Study results show that obese patients with psoriatic arthritis who were treated with tumor necrosis factor-alpha blockers who also lost at least 5 percent of their bodyweight from baseline were much more likely to achieve minimal disease activity.
According to the Journal of the American Medical Association, about a third of the adult population in the United States is obese while a growing number of youth aren’t far behind at a 17% obesity rate.
Obesity is a known risk factor associated with a myriad of diseases, including psoriatic arthritis. What the two conditions have in common—inflammation—is a concept helping to connect the dots for researchers interested in disease origin and treatment.
Obesity, while linked to heart disease and type 2 diabetes, is no longer considered a “lipid deposit disease” as previously thought, but rather is now thought of as an inflammatory response that sets off a cacophony of metabolic actions in the body, according to Viviane Zorzanelli Rocha and Eduardo J. Folco, whose research appeared in the 2011 Journal of Inflammation.
According to their research, “Obesity, long considered a condition characterized by the deposition of inert fat, is now recognized as a chronic and systemic inflammatory disease, where adipose tissue plays a crucial endocrine role through the production of numerous bioactive molecules, collectively known as adipokines.”
This change in thinking about obesity and potential for upregulating inflammation throughout the body has also lead to new treatment approaches.
“The understanding that inflammation plays a critical role in the pathogenesis of obesity-derived disorders has led to therapeutic approaches that target different points of the inflammatory network induced by obesity,” Rocha and Folco wrote.
Some of those therapies include use of “nonacetylated members of the group of salicylates” to treat inflammation and insulin resistance; diets supplemented with omega-3 polyunsaturated fatty acids; and TNF-α blockers (Etanercept) to treat inflammatory symptoms, though the authors noted mixed results.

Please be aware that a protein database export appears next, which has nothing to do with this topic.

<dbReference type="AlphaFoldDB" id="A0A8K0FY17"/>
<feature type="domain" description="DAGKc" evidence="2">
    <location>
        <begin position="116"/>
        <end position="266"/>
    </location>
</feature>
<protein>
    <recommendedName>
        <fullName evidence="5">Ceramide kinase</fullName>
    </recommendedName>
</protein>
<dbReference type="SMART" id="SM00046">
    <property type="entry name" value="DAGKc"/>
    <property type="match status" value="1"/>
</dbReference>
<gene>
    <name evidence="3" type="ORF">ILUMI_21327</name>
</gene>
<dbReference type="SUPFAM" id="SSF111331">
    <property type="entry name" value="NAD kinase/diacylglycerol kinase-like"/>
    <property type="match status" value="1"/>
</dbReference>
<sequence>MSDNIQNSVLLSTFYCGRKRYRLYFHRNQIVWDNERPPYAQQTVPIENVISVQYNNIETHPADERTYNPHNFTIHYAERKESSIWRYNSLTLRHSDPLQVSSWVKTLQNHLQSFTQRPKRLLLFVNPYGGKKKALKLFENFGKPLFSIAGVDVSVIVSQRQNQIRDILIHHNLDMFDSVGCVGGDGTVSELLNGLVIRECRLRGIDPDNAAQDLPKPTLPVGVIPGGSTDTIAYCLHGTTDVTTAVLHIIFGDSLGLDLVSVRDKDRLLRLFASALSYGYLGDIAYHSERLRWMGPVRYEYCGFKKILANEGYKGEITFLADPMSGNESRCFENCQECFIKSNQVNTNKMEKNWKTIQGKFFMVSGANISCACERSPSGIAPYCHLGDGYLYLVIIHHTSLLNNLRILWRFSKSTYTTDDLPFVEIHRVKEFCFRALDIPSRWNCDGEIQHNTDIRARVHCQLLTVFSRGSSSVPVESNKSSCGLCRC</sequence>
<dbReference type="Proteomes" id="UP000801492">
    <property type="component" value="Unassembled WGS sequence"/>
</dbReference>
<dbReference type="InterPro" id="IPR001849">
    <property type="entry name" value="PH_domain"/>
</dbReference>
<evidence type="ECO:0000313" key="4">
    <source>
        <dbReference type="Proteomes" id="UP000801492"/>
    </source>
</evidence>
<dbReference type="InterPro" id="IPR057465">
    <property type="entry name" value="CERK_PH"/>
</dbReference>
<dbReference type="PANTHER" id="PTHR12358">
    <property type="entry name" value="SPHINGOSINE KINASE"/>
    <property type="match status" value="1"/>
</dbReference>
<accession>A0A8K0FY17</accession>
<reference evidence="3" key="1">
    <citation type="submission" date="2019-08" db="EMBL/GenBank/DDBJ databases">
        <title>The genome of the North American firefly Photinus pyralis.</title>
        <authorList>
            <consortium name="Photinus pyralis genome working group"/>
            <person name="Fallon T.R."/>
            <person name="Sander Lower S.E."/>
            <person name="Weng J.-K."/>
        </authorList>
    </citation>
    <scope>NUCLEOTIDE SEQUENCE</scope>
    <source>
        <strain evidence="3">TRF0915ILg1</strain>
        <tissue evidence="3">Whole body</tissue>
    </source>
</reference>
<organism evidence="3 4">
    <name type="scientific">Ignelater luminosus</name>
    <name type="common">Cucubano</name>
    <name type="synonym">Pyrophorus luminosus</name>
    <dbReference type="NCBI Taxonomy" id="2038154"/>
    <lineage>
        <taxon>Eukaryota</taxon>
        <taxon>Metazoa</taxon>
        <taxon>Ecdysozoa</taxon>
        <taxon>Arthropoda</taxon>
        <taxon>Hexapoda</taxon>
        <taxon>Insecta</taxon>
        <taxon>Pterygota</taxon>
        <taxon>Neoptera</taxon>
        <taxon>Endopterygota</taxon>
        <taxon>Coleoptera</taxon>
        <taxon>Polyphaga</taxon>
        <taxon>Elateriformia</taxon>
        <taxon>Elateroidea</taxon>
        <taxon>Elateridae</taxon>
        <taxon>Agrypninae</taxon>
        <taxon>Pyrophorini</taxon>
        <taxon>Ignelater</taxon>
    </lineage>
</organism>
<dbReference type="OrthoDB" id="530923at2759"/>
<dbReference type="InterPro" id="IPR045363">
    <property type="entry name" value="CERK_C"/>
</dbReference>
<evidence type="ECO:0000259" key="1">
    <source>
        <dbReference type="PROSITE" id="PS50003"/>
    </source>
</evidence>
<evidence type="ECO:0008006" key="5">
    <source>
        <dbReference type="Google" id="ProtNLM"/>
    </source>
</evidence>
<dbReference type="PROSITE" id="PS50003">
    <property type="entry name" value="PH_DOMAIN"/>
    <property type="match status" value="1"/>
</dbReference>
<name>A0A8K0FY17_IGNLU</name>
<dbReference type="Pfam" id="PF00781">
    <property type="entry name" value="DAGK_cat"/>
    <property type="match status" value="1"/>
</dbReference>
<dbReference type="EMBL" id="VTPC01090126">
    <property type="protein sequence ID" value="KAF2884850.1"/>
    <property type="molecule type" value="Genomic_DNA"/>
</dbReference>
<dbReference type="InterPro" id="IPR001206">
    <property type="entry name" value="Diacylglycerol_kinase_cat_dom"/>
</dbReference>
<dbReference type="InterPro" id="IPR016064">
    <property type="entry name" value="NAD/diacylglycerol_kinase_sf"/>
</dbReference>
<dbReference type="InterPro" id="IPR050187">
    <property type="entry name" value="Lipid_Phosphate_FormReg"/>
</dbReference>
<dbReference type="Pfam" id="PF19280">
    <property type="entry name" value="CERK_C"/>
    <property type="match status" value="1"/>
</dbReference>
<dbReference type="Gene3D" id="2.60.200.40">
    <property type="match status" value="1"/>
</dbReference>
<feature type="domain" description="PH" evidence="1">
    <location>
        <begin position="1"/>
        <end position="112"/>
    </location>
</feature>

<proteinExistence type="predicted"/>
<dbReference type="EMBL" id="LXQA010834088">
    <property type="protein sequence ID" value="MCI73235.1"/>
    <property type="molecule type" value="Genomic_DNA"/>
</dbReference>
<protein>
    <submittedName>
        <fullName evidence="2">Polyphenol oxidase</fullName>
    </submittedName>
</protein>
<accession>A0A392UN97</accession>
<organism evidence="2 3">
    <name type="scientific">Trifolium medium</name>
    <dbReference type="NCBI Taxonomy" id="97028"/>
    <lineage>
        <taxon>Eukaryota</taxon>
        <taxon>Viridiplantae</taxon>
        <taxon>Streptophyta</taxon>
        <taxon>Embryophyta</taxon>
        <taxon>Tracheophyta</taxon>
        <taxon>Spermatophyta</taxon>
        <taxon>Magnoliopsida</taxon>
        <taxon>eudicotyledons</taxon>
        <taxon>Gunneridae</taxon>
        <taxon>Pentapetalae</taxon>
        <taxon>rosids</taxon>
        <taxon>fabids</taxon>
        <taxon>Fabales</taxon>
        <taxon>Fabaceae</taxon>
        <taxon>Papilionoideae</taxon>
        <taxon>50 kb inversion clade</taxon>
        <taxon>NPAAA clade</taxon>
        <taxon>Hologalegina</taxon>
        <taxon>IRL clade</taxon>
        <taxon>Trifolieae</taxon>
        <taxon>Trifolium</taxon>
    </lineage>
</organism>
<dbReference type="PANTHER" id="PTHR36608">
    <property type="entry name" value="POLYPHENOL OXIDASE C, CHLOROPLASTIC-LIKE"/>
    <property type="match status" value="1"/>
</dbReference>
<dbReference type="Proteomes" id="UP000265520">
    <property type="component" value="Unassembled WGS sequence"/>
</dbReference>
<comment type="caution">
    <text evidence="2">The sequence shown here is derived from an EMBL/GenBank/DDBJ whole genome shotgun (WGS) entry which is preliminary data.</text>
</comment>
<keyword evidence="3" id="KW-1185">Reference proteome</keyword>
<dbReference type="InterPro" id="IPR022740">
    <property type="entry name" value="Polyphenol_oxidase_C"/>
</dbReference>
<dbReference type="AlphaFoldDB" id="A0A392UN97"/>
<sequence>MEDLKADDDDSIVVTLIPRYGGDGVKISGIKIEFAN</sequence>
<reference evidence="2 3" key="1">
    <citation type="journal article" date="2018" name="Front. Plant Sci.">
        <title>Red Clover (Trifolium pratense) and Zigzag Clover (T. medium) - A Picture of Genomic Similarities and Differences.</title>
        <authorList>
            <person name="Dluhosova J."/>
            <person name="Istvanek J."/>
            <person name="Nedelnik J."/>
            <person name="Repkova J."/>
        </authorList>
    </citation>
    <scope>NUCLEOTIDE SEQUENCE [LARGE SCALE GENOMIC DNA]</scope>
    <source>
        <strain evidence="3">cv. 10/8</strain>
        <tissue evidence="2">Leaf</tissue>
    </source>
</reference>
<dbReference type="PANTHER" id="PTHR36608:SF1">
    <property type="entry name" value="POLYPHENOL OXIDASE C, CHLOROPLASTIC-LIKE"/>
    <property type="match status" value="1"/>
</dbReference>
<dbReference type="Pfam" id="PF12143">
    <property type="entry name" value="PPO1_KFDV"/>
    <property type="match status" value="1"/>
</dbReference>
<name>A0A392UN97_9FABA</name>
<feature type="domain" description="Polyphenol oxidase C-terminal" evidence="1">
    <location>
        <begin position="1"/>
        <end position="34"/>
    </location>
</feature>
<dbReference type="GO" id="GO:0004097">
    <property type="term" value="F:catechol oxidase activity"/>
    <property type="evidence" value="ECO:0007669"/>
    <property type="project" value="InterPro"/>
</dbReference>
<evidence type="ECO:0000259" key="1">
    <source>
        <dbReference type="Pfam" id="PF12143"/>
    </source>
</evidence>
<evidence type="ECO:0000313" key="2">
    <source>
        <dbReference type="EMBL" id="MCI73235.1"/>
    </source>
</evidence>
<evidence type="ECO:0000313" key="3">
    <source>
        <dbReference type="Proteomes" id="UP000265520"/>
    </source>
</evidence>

Since research confirms that moderate weight loss improves many diseases like psoriatic arthritis, it is critical to incorporate weight loss into the treatment plan.
According to a study published in Annals of Rheumatic Disease, by Dr. Matteo Nicola, et al, from Federico II University, in Naples, Italy, losing ≥5% total body weight renders minimal disease activity (MDA) in people takingTNF-α blockers. Furthermore, those who lost more weight showed even better results when taking these medications.
“A higher rate of MDA achievement was found in subjects with 5—10% (OR=3.75, 95% CI 1.36 to 10.36, p=0.011) and in those with >10% (OR=6.67, 95% CI 2.41 to 18.41, p<0.001) weight loss in comparison with those with <5% weight loss,” the authors wrote.
The 138 study participants were divided into two dietary groups and randomly assigned. In the hypocaloric diet (HD group), people consumed <1500 kcal/day, 30 grams of fiber daily and no more than 35% fat. The second group, a free self-managed diet (FD group) placed very limited food restrictions on participants—such as eating only two fruits per day and two servings of olive oil plus more fish and vegetable consumption.
After six months under these two dietary protocols, study participants underwent the usual rheumatic evaluationsâ€‘â€‘tender joint count (TJC), swollen (SJC) joint count, tender entheseal count, Psoriasis Area Severity Index (PASI), etcâ€‘â€‘to assess symptom and disease improvement.
“Patients were classified as having achieved minimal disease activity (MDA) only when fulfilling five of the following seven outcome measures at T1: TJC ≤1; SJC ≤1; PASI ≤1 or body surface area ≤3; VAS for pain ≤15; patient global disease activity VAS score of ≤20; HAQ ≤0.5 and tender entheseal points ≤1,” as reported in the study.
The research concluded that overweight patients with PSA report MDA with TNF-α blockers upon losing at least ≥5% body weight.